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North Korea's Kim lauds army ahead of expected military parade

By Josh Smith

SEOUL, Feb 8 (Reuters) - North Korean leader Kim Jong Un called for strengthening the country's military, state media reported on Wednesday, as he paid tribute to soldiers and met with troops amid expectations for a major military parade showcasing the latest weapons.

Kim attended a banquet with his wife and daughter on Tuesday to commemorate the 75th anniversary of the founding of the Korean People's Army, state media reported.

"For the strengthening and development of our armed forces, let us all double our efforts and do more for the prosperous development of the socialist motherland," he said during a speech at the banquet, according to state news agency KCNA.

The remarks came a day after he pledged to expand military drills and beef up the nuclear-armed country's war readiness posture.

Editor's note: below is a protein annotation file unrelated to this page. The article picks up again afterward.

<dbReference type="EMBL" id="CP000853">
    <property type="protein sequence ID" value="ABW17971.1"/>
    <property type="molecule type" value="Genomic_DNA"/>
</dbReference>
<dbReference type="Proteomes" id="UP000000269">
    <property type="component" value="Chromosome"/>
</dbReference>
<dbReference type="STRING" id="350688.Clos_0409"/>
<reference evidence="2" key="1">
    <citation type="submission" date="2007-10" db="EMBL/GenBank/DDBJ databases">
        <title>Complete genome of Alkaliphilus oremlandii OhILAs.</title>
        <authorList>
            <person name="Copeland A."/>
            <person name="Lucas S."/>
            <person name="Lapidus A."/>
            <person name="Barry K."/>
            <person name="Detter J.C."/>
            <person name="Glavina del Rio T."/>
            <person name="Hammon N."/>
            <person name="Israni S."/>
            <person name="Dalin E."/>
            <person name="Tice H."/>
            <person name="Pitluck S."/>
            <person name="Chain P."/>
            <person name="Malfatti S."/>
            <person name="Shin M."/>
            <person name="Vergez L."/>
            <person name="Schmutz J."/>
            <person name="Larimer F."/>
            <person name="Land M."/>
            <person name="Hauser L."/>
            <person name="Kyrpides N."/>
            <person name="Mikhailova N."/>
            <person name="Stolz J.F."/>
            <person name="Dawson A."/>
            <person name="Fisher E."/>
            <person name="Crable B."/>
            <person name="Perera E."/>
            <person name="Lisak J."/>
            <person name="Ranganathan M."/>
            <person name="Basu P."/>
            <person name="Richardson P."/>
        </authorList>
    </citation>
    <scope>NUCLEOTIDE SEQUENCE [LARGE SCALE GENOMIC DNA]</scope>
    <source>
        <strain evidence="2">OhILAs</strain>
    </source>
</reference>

In a separate report, KCNA cited Kim's leadership of large-scale military drills last year, including the flights of hundreds of fighter aircraft, as "inflicting a strong blow on the largest joint air exercise ever conducted by the United States and its agents" in November.

According to international analysts, commercial satellite imagery has for months shown North Korean troops practicing for a major military parade that is expected this week.

Such parades are typically held in downtown Pyongyang's Kim Il Sung Square and are often used to show off new weapons, including ballistic missiles designed to carry nuclear warheads.

The last four military parades have been held after dark.

Illuminated aircraft flew low over Pyongyang about 1 a.m. Wednesday, and music could be heard from the square, suggesting a parade was imminent, Seoul-based NK News reported, citing videos it obtained.

Despite United Nations Security Council resolutions and sanctions, North Korea has forged ahead with banned nuclear weapons and ballistic missile development.

Last year North Korea test fired its largest-ever intercontinental ballistic missile (ICBM), amid a record year of launches, and officials in Seoul and Washington say it has made preparations to resume nuclear weapons testing for the first time since 2017.

South Korea and the United States have stepped up their own military drills to counter the North, drawing condemnation from Pyongyang. (Reporting by Josh Smith. Editing by Gerry Doyle)